Fatman making sure I got back onto the bike!


To say my spirts had sunk when said nail was discovered would be an understatement, but continuing riding and watching the tyre pressure stay constant was reassuring, along with the great company. We leapfrogged our way to Hay, where Derrick continued with me to Narrandera, while the others headed for home in Victoria. Riding into Narrandera I farewelled Derrick. It was a wonderful surprise to have such esteemed company along for the ride, especially given the new-found nail.


Being guided out of Hay

It was still high 30s heading into Wagga but the sunset was spectacular, and the moon was also coming up. What a sight! About 20 minutes out of Wagga my phone rang and it was Vlad, who was out and about in the area. We arranged to meet in Wagga for the last fuel stop of my ride plus time for a quick snack. There was a slight mix up in meeting points, but we managed to coordinate eventually and arrive at the right service station. Refuelling complete, we adjourned for a quick snack at the next-door Macca’s and were soon joined by Philmor! Geez it’s busy out here at this time of the night!


Watching the sun set across the Hay Plain



And watching the moon rise!


I was spoiled to have such great company for the ride from Wagga on wards towards Sydney. Re-joining the Hume Highway we made our way northwards with the semis in the dark. The temperatures were still warm and flickering lightening threatened a storm ahead. About half way between Yass and Goulburn I had to stop and have some time off the bike, I was finding the never-ending line of trucks with their red lights mesmerising, and just needed to reset. Vlad led from here on, with Frans joining us on his Goldwing at Goulburn! Phil waved goodbye at Marulan. Thanks for coming out Phil, it was great to see you. By now there was a light drizzle, which while the cooler temperature was welcome, the drizzle less so. Still not to worry, and before too long, we passed through the Southern Highlands and the outskirts of Sydney came into view.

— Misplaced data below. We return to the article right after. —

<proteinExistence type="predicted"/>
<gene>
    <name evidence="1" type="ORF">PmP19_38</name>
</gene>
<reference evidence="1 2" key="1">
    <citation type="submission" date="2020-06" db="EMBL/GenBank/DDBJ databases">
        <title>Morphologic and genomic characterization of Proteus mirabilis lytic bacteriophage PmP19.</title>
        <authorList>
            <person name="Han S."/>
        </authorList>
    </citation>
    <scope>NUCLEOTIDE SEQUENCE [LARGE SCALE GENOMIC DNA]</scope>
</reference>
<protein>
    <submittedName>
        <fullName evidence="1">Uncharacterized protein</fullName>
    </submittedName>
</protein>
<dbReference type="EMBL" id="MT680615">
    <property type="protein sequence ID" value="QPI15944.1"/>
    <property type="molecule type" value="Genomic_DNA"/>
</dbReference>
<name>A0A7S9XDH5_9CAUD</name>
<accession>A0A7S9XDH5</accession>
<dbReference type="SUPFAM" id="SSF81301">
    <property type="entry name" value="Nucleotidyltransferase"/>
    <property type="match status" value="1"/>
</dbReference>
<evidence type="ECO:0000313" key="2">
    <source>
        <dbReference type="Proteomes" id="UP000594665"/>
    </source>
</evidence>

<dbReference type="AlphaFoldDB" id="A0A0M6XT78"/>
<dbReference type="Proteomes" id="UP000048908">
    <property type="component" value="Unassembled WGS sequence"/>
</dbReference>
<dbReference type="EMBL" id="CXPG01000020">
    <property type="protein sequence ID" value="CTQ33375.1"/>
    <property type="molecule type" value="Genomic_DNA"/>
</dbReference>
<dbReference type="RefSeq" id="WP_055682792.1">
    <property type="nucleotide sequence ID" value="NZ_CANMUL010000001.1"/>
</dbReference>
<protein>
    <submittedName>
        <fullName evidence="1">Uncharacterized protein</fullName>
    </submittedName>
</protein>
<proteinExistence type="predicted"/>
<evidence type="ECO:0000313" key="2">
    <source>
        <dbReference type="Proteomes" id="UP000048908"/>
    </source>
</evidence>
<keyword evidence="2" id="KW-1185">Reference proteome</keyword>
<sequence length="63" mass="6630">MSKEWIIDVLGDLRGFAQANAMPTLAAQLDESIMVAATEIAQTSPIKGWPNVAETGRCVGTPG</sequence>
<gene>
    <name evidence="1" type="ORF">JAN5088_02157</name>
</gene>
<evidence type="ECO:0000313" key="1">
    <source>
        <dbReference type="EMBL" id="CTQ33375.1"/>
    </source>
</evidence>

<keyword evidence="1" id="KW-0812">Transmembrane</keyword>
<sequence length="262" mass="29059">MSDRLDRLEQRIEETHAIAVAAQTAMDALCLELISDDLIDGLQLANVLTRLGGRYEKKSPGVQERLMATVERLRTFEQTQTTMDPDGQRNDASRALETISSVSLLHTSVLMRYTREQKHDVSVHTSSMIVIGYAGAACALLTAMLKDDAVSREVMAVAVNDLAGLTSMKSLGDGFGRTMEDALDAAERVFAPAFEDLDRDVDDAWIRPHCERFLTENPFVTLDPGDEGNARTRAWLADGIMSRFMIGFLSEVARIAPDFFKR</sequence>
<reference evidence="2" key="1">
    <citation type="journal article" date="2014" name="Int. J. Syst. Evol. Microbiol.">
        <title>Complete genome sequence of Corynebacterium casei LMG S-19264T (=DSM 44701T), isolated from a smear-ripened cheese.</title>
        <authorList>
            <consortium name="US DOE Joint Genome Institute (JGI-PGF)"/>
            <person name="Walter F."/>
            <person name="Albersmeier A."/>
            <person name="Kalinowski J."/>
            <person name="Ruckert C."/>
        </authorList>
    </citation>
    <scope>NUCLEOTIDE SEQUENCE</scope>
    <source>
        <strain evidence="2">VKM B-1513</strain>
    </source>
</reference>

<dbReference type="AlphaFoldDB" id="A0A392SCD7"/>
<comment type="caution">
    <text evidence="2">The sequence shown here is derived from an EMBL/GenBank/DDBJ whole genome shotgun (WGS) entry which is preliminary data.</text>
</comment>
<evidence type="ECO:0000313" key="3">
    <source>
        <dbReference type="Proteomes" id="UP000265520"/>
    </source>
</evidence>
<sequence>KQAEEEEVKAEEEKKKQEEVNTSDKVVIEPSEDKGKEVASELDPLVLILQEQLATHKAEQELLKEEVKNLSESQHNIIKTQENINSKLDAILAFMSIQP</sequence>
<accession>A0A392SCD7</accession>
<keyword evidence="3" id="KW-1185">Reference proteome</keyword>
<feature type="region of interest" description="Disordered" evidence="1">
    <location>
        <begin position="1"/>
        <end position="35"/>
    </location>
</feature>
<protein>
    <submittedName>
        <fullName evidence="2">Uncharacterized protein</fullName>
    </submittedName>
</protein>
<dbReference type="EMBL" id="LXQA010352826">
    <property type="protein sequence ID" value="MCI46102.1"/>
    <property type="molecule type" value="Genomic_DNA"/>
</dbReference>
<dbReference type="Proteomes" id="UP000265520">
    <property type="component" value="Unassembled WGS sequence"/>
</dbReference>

Like a dog scenting home, the riding was easy from here onwards, the M5 tunnel was open and we made good progress through the suburbs into Coogee, finally rolling into the Caltex Servo in Coogee, a little after 2:00am. Job done! Tele joined us too, he had ridden down from Newcastle on his new R1200GSA, so I had my three witness there on hand to sign me in at the end of this 100CCC. Thanks, guys, for shepherding me through to the finish line. Day 4 was tough, and the support I received along the way really made a difference.


Job done!, back home at the Caltex Coogee, NSW. 2:08am

This ride was perfect practise for the IBR 19. Midsummer heat plus the extreme heat on Day 1 was a good reminder of what we may face in June in the States. It also allowed me to practise my riding and fuel stop strategies, with a few good reminders along the way. This is my 3rd crossing of the country in search of a 50CC/100CCC, and having done this one in mid-summer I would have to say I prefer doing early mid-summer as opposed to early autumn. Just a thought.

Now time to prepare and submit the paperwork!
 

Fatman

Well-Known Member
#2
What good prep for the IBR, well done Martin in completing the 100CCC in trying conditions, you nailed it alright!

LTP and I enjoyed our brief intercept and the ride with you across the Hay Plains, what a fantastic turn out from the IBA community meeting up with you along the route..

I really enjoyed your report and pics. Well done managing the heat also... :)
 

Dicky Knee

Active Member
#6
Fantastic effort Martin.

Dedication and concentration, as well as heeding the early signs of fatigue and taking the necessary steps to keep yourself in the game.

Thoroughly enjoyed meeting you and shaking your hand.

I'm going to be watching IBR19 with even greater interest now.

Congratulations ;)
 
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Tele

Premier Member
#7
Fantastic report and some excellent photos of your epic adventure Martin. Awesome ride in all respects. Almost 8000klm in a tad under 48 hrs is mind boggling. Brilliant effort:eek:
 

HACKLE

Well-Known Member
#9
Tele, it doesn't matter re the time. It was a very testing ride in extremely testing conditions. To be able to share a brief time on the Hay Plains with you Martin was my pleasure. My Sunday timetable was bare and Elwyn wanted the house to herself. Great preparation for the IBA later in the year. Cheers.
 

Nico

Well-known Member. Moderator
#11
Excellent riding Martin. Your consistency is amazing.
Great report and thanks for all the photos. Some iconic ones in there too.
Well done to all the supporters too, for getting out in tough conditions to support one of our warriors.
You've gotta love the remoteness we are able to travel through!